Sexually Transmitted Chlamydia

The symptoms of common chlamydial STD and ]]>gonorrhea]]> are very similar, so accurate diagnosis can be important. Although, in practice, it is standard to treat for both and not bother with the expensive testing often necessary to prove the diagnosis.

A swab test from the discharge of the penis or the cervix is the most reliable method for detecting chlamydia. A urine sample may be used as well. You may also be tested for others ]]>STDs]]> , including ]]>HIV]]> .

Other Forms of Chlamydial Infection

Diagnosing other forms of chlamydial infection depend upon a combination of your medical history (such as exposures to birds, sexual partners, foreign travel), your physical examination, and a collection of lab tests. In some cases, making the diagnosis can be quite difficult.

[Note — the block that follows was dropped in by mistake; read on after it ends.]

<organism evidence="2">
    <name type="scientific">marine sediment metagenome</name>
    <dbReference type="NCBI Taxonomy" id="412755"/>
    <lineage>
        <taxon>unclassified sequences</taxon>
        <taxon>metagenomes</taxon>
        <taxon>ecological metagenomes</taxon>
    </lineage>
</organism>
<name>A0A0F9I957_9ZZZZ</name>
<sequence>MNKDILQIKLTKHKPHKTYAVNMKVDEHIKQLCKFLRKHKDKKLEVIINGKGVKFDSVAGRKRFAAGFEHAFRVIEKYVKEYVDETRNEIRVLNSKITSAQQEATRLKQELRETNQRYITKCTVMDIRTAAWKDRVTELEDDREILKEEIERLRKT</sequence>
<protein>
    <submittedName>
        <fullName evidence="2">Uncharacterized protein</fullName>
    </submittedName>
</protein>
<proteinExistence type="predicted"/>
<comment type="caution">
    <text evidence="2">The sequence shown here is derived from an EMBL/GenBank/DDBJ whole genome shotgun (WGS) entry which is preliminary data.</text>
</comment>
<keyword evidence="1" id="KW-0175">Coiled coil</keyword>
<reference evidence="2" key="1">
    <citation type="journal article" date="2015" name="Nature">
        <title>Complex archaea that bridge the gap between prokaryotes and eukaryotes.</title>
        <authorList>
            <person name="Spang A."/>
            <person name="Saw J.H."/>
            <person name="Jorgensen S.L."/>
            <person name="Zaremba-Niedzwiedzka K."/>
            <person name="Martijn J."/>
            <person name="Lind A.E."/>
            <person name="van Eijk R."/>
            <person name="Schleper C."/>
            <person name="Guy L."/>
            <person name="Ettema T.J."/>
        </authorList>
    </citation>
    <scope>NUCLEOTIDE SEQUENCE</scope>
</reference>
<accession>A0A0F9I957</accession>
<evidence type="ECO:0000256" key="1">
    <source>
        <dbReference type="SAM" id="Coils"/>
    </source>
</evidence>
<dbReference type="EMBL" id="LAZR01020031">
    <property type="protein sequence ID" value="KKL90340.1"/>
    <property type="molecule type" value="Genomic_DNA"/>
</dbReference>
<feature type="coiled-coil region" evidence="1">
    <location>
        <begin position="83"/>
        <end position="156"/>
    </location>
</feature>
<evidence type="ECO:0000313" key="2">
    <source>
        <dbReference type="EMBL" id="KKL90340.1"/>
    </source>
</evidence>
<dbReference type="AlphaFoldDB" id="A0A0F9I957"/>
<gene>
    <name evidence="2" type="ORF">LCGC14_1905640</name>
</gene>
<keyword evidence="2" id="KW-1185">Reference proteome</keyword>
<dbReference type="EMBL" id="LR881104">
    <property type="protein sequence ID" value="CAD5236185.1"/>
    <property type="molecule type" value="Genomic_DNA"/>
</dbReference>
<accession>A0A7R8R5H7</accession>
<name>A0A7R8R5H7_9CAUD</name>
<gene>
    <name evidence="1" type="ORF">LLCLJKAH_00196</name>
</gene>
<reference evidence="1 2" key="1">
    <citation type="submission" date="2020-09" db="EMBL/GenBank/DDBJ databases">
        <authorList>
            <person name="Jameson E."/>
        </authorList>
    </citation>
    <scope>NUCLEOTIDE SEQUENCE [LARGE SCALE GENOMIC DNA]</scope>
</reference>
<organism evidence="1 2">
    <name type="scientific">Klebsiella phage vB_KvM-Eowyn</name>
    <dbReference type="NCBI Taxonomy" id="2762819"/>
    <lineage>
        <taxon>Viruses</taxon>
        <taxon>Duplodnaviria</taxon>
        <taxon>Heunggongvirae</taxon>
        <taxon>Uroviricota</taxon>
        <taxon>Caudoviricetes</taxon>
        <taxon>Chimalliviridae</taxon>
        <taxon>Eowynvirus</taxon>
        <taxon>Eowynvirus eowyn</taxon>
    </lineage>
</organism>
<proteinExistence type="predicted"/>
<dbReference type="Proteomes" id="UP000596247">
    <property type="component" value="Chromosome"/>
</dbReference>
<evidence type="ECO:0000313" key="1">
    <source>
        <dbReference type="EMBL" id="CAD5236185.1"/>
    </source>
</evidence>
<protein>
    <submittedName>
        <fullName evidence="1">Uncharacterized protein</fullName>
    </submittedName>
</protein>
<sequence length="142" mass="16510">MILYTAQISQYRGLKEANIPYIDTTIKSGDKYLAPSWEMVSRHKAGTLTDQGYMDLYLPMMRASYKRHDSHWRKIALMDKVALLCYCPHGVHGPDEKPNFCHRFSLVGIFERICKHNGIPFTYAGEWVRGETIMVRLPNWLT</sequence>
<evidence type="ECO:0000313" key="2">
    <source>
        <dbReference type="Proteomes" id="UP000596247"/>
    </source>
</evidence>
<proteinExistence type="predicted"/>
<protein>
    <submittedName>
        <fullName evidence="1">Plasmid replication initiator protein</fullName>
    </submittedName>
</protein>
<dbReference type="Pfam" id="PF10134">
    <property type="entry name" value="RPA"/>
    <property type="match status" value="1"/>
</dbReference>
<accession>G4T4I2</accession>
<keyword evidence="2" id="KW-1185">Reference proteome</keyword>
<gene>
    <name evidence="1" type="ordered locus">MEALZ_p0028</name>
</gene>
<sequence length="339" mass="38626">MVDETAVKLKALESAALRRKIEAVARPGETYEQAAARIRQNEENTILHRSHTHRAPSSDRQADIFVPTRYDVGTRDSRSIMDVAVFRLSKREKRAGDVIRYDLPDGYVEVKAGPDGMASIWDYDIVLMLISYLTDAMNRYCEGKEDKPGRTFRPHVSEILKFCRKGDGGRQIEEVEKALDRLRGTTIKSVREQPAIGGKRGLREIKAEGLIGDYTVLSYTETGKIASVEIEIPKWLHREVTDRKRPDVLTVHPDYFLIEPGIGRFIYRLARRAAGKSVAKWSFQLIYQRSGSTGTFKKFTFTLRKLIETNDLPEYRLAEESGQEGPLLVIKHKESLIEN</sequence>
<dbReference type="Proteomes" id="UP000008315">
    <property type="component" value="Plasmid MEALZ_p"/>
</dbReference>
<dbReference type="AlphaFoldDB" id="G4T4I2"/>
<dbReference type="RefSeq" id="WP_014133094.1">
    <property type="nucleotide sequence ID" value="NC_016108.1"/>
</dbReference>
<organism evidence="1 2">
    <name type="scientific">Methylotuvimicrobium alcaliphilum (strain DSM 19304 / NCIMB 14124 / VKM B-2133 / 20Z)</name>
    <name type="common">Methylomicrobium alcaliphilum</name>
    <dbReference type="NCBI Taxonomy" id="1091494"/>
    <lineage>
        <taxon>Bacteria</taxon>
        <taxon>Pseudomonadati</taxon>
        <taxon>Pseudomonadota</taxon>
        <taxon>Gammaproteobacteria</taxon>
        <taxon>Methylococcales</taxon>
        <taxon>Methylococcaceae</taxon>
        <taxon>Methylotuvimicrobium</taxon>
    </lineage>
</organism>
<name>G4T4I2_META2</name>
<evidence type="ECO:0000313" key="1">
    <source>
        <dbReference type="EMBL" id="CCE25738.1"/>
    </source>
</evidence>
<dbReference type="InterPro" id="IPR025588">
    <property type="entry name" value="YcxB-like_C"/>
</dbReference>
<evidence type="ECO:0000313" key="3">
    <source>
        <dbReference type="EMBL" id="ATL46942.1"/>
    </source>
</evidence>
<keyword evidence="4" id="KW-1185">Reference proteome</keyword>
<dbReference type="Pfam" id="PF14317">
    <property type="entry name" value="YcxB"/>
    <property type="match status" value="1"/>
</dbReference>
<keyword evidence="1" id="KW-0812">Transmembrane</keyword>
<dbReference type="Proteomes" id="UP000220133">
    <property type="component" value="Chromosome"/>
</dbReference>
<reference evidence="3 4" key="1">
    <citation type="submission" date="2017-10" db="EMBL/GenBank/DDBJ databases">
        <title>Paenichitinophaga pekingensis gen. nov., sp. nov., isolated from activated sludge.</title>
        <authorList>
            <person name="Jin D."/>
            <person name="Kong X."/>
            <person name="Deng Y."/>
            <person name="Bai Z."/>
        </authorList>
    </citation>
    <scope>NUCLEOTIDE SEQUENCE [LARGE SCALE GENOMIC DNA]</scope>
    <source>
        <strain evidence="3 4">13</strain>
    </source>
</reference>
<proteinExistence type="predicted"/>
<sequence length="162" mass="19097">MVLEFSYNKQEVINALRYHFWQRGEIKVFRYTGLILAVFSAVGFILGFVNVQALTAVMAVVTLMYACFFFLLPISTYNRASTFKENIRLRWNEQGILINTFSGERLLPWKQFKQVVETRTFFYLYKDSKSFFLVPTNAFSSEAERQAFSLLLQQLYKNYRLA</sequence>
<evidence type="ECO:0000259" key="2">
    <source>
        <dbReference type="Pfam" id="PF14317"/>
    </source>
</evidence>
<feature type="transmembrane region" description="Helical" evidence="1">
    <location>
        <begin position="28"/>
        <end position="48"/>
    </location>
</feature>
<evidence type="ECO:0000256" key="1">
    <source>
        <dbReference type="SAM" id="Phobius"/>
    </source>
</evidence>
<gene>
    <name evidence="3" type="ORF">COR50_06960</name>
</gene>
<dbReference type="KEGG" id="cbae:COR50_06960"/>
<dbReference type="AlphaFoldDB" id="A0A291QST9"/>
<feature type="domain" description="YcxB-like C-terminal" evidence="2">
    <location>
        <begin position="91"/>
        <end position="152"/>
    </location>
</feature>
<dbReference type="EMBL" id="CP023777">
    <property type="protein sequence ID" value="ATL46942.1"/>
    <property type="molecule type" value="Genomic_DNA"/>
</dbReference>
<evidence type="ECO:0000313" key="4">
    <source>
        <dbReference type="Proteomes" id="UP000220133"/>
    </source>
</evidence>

• Psittacosis—The diagnosis of psittacosis is difficult when an obvious history of exposure to birds is not present. There is a lab test that identifies antibodies to the germ and is performed by the Center for Disease Control and Prevention (CDC).
  • Trachoma—This is diagnosed by culturing a swab from the conjunctiva, examining cells scraped from the conjunctiva, and doing an eye exam in later stages of the infection.
  • ]]>Reiter’s syndrome]]> —The diagnosis of Reiter’s syndrome depends entirely upon your symptoms. Since the symptoms may take time to appear, the diagnosis may be delayed for several months.

Definitive diagnosis uses a number of different techniques. These may include taking specimens from infected areas, identifying molecules associated with the germ or antibodies to the germ, and recognizing strands of nucleic acid unique to the germ. The latter is done by using the newest methods of molecular biology.